Distributed wireless sensing gets even more attractive if frequent battery changes can be eliminated. That's the whole idea behind energy harvesting (EH). Depending on the system design and the type of energy source used, EH enables the design of wireless sensor nodes to provide data for remote monitoring and control in a variety of areas, without having to consider questions of battery life and replacement.
According to the IDTechEx report, Energy Harvesting and Storage for Electronic Devices 2011-2021 by Dr Peter Harrop and Raghu Das, in 2011, wireless sensors were expected to use 1.6 million energy harvesters, resulting in energy harvester sales of $13.75 million. The report's authors expect the total market for energy harvesting devices to exceed $4 billion in 2021. In addition to the existing strong market within consumer applications, industrial and healthcare EH use are expected to provide substantial growth.
Building automation and automotive are also areas promising significant growth. As part of a building automation system, occupancy sensing can significantly reduce energy consumption. For example, according to Joe Keating, Applications Engineering Manager at Infinite Power Solutions, Inc. lighting, heating, and cooling represent between 54% and 71% of total building energy use. Occupancy sensing can reduce the use of lighting and heating and air conditioning and reduce the annual energy cost for a conference room by half. Wired solutions that cost hundreds of dollars per foot make wireless solutions very attractive—if battery maintenance can be avoided.
EH techniques for converting mechanical or electrical energy, light, or temperature differences into energy for powering sensors include piezoelectric, radio frequency, thermoelectric, inductive coupling, wind, and solar power. However, it takes more than an energy harvester to provide a successful energy harvesting application. Figure 1 shows the blocks of an energy harvesting sensing node that include power management, a microcontroller, a transceiver, and some means of energy storage that can include a battery or supercapacitor.
Figure 1. In an effective energy harvesting system, all of the power-consuming blocks must use minimal energy to operate within the energy-producing capability of the EH source
Optimal design considerations and the energy budget are among the critical design aspects in any EH system. For instance, when implementing piezoelectric energy harvesting, the designer must consider random (broadband) vs. predictable (fixed) frequencies. In thermal energy harvesting, the existence of a temperature difference and the magnitude of that change in temperature (ΔT) are essential to effective energy conversion.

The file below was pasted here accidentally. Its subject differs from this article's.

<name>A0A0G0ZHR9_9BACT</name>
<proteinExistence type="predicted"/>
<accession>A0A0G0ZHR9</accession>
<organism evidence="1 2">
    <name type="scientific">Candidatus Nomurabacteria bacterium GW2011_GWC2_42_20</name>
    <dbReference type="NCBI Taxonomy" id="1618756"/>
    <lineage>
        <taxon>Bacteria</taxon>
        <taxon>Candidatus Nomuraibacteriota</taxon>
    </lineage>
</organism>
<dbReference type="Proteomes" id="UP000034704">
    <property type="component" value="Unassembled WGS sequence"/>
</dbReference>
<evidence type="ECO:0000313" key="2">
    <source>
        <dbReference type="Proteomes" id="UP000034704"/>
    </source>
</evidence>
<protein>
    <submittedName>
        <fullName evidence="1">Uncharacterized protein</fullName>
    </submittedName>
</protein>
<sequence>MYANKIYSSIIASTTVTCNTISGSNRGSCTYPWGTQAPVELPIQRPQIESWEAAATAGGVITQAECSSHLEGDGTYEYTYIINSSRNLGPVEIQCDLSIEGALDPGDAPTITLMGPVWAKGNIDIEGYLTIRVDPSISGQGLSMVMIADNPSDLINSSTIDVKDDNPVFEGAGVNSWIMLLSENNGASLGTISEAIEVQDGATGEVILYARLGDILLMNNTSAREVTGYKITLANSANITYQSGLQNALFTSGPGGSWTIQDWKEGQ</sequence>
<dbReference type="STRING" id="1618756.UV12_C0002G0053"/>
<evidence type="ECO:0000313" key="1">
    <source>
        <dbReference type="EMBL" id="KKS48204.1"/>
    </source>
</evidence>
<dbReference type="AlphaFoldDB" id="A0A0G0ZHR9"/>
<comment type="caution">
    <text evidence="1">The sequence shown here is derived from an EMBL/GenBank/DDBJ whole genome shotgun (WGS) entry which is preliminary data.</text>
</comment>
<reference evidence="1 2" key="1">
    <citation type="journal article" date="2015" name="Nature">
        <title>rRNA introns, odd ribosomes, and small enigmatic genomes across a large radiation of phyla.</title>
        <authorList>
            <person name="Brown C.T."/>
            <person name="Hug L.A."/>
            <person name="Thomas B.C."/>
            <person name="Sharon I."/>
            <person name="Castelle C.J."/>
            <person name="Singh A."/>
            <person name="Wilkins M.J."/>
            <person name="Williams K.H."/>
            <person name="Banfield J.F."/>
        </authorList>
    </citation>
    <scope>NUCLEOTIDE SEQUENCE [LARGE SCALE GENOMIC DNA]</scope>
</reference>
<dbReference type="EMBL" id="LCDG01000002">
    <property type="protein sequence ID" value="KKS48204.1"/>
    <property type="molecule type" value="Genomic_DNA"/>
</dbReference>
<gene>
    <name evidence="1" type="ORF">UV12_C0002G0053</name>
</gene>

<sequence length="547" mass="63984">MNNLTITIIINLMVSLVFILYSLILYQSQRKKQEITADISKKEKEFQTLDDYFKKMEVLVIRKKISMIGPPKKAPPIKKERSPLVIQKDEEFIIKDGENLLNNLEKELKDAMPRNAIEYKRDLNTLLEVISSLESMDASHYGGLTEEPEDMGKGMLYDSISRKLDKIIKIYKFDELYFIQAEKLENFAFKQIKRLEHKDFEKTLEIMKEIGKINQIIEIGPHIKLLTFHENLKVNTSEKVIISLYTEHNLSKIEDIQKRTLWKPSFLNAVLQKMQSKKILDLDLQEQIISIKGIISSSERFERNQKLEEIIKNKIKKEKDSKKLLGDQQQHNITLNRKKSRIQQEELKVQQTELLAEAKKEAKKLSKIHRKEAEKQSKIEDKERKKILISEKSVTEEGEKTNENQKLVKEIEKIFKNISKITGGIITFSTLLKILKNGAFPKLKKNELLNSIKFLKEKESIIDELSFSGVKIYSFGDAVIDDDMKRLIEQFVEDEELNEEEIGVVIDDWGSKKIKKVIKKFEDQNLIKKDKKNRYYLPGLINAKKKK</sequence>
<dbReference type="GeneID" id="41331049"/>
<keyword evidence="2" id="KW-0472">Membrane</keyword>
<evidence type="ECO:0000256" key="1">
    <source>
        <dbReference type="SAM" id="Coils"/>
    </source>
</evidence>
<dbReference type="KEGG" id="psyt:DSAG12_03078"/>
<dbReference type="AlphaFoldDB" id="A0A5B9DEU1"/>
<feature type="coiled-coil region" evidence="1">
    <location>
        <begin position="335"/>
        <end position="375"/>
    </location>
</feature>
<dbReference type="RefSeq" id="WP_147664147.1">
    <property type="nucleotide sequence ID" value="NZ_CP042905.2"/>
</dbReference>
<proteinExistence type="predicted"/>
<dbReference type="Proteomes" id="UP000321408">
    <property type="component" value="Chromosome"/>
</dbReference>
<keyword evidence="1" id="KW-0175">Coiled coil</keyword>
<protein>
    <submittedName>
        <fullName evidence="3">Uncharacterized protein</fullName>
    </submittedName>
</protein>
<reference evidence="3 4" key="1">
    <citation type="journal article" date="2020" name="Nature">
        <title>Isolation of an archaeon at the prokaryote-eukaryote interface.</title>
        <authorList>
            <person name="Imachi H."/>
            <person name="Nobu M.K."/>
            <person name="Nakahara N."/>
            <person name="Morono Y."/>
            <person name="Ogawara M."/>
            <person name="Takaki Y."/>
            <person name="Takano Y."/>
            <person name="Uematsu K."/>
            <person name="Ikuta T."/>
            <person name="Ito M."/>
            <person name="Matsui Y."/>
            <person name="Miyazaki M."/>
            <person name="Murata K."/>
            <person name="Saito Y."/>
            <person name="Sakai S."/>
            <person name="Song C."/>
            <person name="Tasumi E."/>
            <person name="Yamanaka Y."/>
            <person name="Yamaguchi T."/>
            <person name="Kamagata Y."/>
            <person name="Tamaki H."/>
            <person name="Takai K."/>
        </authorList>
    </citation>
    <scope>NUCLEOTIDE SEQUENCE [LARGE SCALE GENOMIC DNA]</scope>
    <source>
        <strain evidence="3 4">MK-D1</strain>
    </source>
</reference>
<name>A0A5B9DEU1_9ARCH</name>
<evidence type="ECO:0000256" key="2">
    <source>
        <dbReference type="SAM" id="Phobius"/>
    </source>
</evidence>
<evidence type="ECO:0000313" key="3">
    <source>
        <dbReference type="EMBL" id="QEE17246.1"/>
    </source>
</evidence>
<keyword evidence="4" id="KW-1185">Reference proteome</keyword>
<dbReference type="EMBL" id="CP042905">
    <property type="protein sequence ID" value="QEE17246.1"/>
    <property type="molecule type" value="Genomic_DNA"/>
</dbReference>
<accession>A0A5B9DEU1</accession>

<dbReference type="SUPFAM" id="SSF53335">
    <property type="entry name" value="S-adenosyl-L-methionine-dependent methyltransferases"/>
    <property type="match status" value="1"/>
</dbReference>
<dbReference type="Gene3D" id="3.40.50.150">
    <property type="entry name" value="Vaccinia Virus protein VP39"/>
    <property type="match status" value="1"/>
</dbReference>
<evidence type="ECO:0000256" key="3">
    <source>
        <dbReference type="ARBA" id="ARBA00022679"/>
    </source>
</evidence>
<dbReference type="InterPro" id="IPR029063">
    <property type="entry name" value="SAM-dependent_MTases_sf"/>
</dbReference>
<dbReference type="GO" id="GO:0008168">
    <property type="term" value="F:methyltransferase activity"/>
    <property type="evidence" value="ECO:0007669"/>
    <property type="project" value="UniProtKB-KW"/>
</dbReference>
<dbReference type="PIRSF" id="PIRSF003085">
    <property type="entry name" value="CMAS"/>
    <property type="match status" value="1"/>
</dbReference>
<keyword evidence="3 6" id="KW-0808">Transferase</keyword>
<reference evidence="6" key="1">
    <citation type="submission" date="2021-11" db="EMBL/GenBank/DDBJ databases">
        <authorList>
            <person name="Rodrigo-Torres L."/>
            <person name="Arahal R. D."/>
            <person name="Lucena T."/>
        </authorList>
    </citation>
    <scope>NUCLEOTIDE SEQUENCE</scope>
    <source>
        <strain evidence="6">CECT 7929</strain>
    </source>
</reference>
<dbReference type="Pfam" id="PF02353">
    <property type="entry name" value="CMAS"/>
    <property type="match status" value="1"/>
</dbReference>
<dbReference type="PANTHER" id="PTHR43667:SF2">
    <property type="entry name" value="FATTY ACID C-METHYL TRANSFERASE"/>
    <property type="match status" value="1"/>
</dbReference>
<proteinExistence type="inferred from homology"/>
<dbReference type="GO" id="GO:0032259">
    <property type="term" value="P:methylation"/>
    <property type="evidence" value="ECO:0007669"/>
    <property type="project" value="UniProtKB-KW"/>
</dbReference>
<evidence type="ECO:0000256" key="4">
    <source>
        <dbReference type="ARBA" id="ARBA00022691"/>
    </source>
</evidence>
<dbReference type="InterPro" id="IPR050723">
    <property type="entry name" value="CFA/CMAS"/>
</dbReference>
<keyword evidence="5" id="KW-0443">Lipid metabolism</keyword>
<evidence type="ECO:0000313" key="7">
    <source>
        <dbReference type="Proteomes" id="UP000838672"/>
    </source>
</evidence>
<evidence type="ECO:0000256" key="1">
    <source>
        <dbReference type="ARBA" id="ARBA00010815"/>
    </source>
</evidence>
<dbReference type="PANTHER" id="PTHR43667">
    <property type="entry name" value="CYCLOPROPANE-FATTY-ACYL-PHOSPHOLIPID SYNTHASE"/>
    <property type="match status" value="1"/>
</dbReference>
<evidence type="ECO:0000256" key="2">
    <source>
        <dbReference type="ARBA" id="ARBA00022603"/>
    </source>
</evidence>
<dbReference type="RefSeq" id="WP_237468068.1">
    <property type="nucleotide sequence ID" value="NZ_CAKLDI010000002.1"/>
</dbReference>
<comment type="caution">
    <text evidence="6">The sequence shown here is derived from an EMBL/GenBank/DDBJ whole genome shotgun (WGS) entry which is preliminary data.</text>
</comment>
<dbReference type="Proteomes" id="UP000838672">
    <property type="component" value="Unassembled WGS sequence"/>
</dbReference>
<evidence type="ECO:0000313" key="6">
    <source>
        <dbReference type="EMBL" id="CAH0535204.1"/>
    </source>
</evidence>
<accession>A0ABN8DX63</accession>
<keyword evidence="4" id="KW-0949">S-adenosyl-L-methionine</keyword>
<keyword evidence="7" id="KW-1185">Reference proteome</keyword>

Energy Harvesting for Autonomous Systems by Stephen Beeby and Neil Whit was published in 2010. The availability of the book indicates both the increased acceptance of EH and the interest of sufficient readers to warrant a book to explain system requirements. (Note: a few of the chapters are available as a free download when the title is used for a search.)
This year's Sensors Expo will once again have sessions and events that specifically address energy harvesting. The preconference symposium on Tuesday, June 5, 2012, "Energy Harvesting for Powering Sensors - Tutorials," will provide the attendees with a deep dive into the system aspects of energy harvesting. This year's change to a tutorial format from leading suppliers and users of energy harvesting and related system products promises to deliver the details on the latest energy harvesting techniques and what it takes to design a successful EH system.
On Wednesday and Thursday, June 6 and 7, the Energy Harvesting track in the conference sessions will provide attendees with the chance to hear presentations from nine companies that focus on energy harvesting, while the Energy Harvesting Pavilion will allow them to visit the exhibits of companies working in EH. For those looking for more details on the IDTechEx report, co-author Raghu Das will be among the speakers in the sessions. The mix of activities should satisfy those who are curious as well as those who are truly serious about energy harvesting.
ABOUT THE AUTHOR
Randy Frank is president of Randy Frank & Associates, Ltd. and organizer of the Energy Harvesting Symposium and Sessions at Sensors Expo 2012. He can be reached at 480-236-9913 or [email protected].